By: Ruchika Gothoskar

To say that presidential candidate Matt Vukovic has some lofty goals might be bit of an understatement. As previously mentioned, Vukovic’s initial platform was centered on three main points: food, abolishing the Student Representative Assembly and campus washrooms. But since campaign season began on Jan. 15, Vukovic has created a ‘Suggestions’ tab on his website, allowing for students to add their own platform points, which he extrapolates upon as he deems fit. A nonchalant way to go about a potential presidency, to be sure, but it seems as though there is nothing too outrageous for Vukovic to include in his platform.

Starting with his initial three points, Vukovic suggests that food on campus should be improved through the introduction of nutrient rations and meal replacements such as Soylent. He goes on address the fact that McMaster’s current contract with Paradise Catering is the “highest barrier to overcome”, as Paradise Catering currently does not allow the sale of outside food within MUSC and various buildings on campus. Obviously, the implementation of food rations and drink based meal replacements is a little outrageous, but if it cuts that Tim Hortons line in MUSC in half – another platform point of Vukovic’s – maybe more students will be on board.

During his time in office, Vukovic aims to abolish the SRA, citing the organization’s inefficacy, rampant bureaucracy and each caucus’ lack of communication with their respective faculty society president. He has two solutions. Vukovic hopes to physically attach the presidents of the faculty societies and their respective SRA caucus leaders via a simple pair of handcuffs or a conjoining organ graft. If this plan falls flat, his second option is to give full control to the president, ultimately allowing the president to make all decisions henceforth. This proves problematic for many reasons. Firstly, if the president has absolute power, that’s called a dictatorship – a type of governance that’ll be a first for the MSU, but will also probably be something students aren’t too pleased with. Furthermore, forcing students to interact with one another seems like a trite way to get more done. The SRA is the governing body of the MSU, and its existence allows for students with varying views to represent and address the concerns of undergraduate students, and lobby the university to improve McMaster’s academic quality. Coercing caucus leaders and faculty presidents to interact does more harm than good, as it insinuates that faculty happenings are all that is important to the SRA, rather than the variety of agenda items that they tackle now. Plus – how would either party use the bathroom?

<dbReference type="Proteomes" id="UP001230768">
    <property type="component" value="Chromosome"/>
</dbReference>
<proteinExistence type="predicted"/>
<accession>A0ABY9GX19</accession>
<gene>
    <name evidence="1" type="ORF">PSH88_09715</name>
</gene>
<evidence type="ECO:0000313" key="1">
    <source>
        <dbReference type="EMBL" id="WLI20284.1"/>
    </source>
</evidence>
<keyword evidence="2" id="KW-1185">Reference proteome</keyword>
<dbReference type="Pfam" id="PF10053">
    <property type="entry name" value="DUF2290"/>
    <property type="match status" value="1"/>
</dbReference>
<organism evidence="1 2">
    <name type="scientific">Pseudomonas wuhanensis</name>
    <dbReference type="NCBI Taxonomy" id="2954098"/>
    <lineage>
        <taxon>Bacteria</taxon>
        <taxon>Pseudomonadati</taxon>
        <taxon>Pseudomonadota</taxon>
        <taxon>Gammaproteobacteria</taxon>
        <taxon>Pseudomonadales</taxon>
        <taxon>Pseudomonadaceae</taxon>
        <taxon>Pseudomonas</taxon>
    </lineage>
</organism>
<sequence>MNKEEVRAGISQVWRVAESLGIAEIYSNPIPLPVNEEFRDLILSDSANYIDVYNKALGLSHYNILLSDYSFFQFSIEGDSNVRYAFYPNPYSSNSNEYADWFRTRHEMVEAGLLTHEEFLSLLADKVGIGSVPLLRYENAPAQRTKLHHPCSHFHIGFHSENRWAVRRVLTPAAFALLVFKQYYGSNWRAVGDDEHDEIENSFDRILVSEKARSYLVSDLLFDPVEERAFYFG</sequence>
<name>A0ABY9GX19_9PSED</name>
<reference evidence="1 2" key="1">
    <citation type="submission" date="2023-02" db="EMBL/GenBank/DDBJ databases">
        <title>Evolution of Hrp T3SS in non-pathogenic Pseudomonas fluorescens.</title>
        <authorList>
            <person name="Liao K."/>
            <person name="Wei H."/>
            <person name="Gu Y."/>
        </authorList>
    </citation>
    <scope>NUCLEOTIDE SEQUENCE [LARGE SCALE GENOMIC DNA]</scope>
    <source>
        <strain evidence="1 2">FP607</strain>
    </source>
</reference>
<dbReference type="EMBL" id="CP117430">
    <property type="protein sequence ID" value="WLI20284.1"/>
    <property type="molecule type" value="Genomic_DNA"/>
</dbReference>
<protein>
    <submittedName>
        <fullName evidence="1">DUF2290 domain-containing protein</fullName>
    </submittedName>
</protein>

Finally, Vukovic’s last pillar is campus washrooms – ones he says are outdated, and “sketchy’. Over the past few years, the MSU has done extensive research on gender-neutral bathrooms, in hopes of creating accessible spaces for nonbinary students on our campus. Vukovic agrees with these efforts. His campaign platform reads; “I would to respect the identification of all students on campus, while simultaneously avoiding spending more money on new bathroom space or renovations to existing facilities. As such, I propose that we simply replace all gendered washroom signs on campus with signs that just say, Water Closet.” While efficient, this seems unlikely. Vukovic also hopes to replace toilet paper in washrooms with not two ply, or three ply – but with reusable towels. With no consultation done with McMaster Facility Services, or within the MSU to see what work has been done regarding gender neutral washrooms, this platform point is one that is sure to be quickly flushed down the drain.

Matt Vukovic’s ever changing platform is available on his website at matt2017.ca. With little consultation done with previous or current MSU members, faculty or staff at McMaster, Vukovic’s platform is one that falls flat. Vukovic’s platform, though a mish mash of fact and fiction, might end up being a beneficial way to start conversations surrounding the fact that student government may work well at bridging the gap of communication between student bodies and administrations, but when endowed with the powers over budget allocation, judicial and policy decisions, and chartering authority, they often become a self serving entity of inefficiency and bureaucracy.

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